You may have heard that stress is good for you. Or you may have heard that stress is bad for you. Confusing? That’s because not all stress is equal. Hans Selye, who was one of the first researchers to focus on stress, coined the term “eustress” to refer to stress that gives you a feeling of fulfillment, success, or other positive feelings. An example of eustress is the stress you feel when competing in a contest for which you are well prepared, or when you are engaged in a challenging job that you enjoy.
Eustress enhances your functioning and is good for you because it makes you feel more alive, interested, and engaged with life.
Distress is the bad kind of stress. It can either be acute (you encounter a hostile dog that chases you) or chronic. Acute stress is the normal and helpful reaction of the body to a threat, when the body releases adrenalin and cortisol into the system, helping you to react more rapidly, run faster, and think faster. While it may leave you feeling shaken, you needed that extra oompf to escape the threat.
Chronic stress is the kind of stress imposed by modern life. The body actually doesn’t know the difference between a rabid dog and a difficult boss; any threat will cause the body to release stress hormones, and the body will react accordingly with elevated blood pressure, accelerated heart rate, and other symptoms of stress. The problem is that when a person is chronically stressed, it can cause a lot of health problems.
Selye mentions that chronic stress leads to anxiety, withdrawal and depression, but there is as much or more physical damage caused by chronic stress as psychological damage. Many respected medical institutions, including Stanford University Medical Schools, the National Institutes of Health and Mayo Clinic, estimate that as much as 90% of preventable disease is caused by stress.
This is because those stress hormones—so helpful when we are confronted by real danger—can cause damage to our tissues when they are always present in our systems. They can cause:
- High blood pressure
- Head and muscle aches
- Immune system impairment
- Heart attacks
- Breathing dysfunction
- Constricted arteries, high cholesterol
- Weight gain
- Digestive issues such as ulcers, irritable bowel syndrome
- Accelerated aging
And these are just some of the physical issues created by chronic stress. Clearly, the less chronic stress we feel and the more time we spend in eustress, the better off we are.
If you are aware you are chronically stressed, then you can take steps to do something about it. But many people accept a state of chronic stress as normal. That’s the way they always feel, so they cannot recognize or accept they are in a state of continual stress. Most people are not going to proactively address a problem they think they don’t have.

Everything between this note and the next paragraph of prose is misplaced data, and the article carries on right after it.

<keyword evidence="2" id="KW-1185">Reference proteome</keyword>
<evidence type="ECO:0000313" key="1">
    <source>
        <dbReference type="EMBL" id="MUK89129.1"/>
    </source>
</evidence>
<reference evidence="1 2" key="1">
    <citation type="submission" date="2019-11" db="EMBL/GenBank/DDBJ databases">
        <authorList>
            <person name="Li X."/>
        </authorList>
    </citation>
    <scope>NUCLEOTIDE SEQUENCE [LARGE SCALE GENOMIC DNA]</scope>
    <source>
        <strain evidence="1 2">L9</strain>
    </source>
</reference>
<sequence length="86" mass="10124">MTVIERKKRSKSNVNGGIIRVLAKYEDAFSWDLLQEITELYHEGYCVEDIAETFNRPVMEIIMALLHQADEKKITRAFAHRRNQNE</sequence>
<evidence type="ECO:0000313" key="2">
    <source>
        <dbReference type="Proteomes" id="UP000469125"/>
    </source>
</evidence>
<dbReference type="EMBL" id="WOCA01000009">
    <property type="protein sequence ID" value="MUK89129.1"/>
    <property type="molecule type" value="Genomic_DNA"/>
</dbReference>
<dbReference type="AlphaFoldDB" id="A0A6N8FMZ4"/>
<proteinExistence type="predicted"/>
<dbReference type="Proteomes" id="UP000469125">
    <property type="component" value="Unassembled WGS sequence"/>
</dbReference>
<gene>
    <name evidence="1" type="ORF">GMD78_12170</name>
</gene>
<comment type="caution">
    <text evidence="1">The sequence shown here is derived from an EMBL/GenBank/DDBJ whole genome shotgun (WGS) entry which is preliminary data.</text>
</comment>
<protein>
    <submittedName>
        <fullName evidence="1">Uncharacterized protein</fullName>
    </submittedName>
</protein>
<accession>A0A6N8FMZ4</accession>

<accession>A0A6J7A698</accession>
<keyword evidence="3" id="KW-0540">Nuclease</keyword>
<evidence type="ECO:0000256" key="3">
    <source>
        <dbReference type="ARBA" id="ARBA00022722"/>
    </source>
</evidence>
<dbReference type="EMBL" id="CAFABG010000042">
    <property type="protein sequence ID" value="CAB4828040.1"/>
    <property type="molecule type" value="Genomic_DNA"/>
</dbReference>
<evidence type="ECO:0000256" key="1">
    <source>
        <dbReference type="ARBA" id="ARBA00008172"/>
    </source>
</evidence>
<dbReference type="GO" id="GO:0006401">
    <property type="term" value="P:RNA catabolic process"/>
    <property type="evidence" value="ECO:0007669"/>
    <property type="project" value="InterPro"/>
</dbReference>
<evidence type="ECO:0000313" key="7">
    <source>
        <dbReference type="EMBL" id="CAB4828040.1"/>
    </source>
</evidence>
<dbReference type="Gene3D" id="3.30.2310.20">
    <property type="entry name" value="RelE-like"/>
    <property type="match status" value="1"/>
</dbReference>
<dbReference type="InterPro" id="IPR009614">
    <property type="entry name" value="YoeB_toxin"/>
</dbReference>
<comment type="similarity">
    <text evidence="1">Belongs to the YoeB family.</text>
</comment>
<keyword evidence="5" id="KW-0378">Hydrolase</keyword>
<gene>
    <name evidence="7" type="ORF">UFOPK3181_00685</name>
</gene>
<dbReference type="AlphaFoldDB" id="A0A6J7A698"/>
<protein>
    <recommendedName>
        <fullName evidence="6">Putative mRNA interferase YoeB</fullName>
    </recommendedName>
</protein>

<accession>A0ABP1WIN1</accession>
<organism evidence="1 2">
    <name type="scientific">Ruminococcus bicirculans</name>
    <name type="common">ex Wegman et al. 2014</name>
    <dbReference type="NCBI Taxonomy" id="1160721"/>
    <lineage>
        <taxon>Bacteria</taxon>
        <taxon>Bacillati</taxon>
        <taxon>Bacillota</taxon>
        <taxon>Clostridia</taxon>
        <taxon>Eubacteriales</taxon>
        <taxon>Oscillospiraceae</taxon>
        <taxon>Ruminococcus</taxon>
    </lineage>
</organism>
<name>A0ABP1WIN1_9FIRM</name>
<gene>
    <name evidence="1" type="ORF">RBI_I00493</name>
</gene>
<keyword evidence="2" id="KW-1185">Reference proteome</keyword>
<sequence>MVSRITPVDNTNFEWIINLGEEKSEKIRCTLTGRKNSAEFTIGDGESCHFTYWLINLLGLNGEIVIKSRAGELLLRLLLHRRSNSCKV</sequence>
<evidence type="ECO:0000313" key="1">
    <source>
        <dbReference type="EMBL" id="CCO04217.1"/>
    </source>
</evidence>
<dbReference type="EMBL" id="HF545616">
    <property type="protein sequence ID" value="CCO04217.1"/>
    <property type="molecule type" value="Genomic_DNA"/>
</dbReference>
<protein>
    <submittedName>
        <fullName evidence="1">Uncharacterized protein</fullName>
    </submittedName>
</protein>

So how do you determine whether or not you’re stressed? Consider whether you experience any of the physical issues mentioned above. Do you have a lot of indigestion? Do you have trouble sleeping? Do you find it impossible to lose weight, even though you eat carefully and exercise? Do you have high cholesterol or high blood pressure? These conditions may indicate chronic stress, especially if you find you have a lot of these issues.
You can also detect stress through heart rate variability, or HRV. HRV is the variation in the time interval between one heartbeat and the next.
When we think of our heart rate, we generally think of a number between 60 and 90 beats per minute. This number represents the range for the average heart rate. In fact, your heart rate changes from beat to beat. When you inhale your heart rate speeds up and when you exhale it slows down. So rather than referring to a fixed pulse of, say, 60, the heart rate will actually vary between, say, 55 and 65. HRV is a measure of this naturally occurring irregularity in the heart rate. Nearly a quarter-century of clinical research has shown that when HRV levels are high, a person experiences low levels of stress and greater resiliency. When HRV levels are low, this is an indication of greater stress and lower resiliency.
General practitioners and internists are generally not set up to measure HRV, even though it’s been studied for about 30 years and is an accepted vital sign. You can measure your own HRV using a commercially-available heart monitor such as Wahoo or 60-Beat and an app like SweetBeat™ for the iPhone, which was designed specifically to monitor stress levels using HRV.
Regardless of how you choose to detect stress, it is critical to lower stress levels in pursuit of better health. The good news is that there are many simple and inexpensive ways to reduce stress, including deep breathing, meditation, nutrition, exercise, yoga, and much more. Do the things that help you to experience eustress, and avoid the things that cause you distress. A simple concept, but one that may bolster your health and prolong your life.
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Do you wonder whether you are experiencing chronic stress? Download SweetBeat™, the iPhone stress management app: http://itunes.apple.com/us/app/sweetbeat/id492588712?mt=8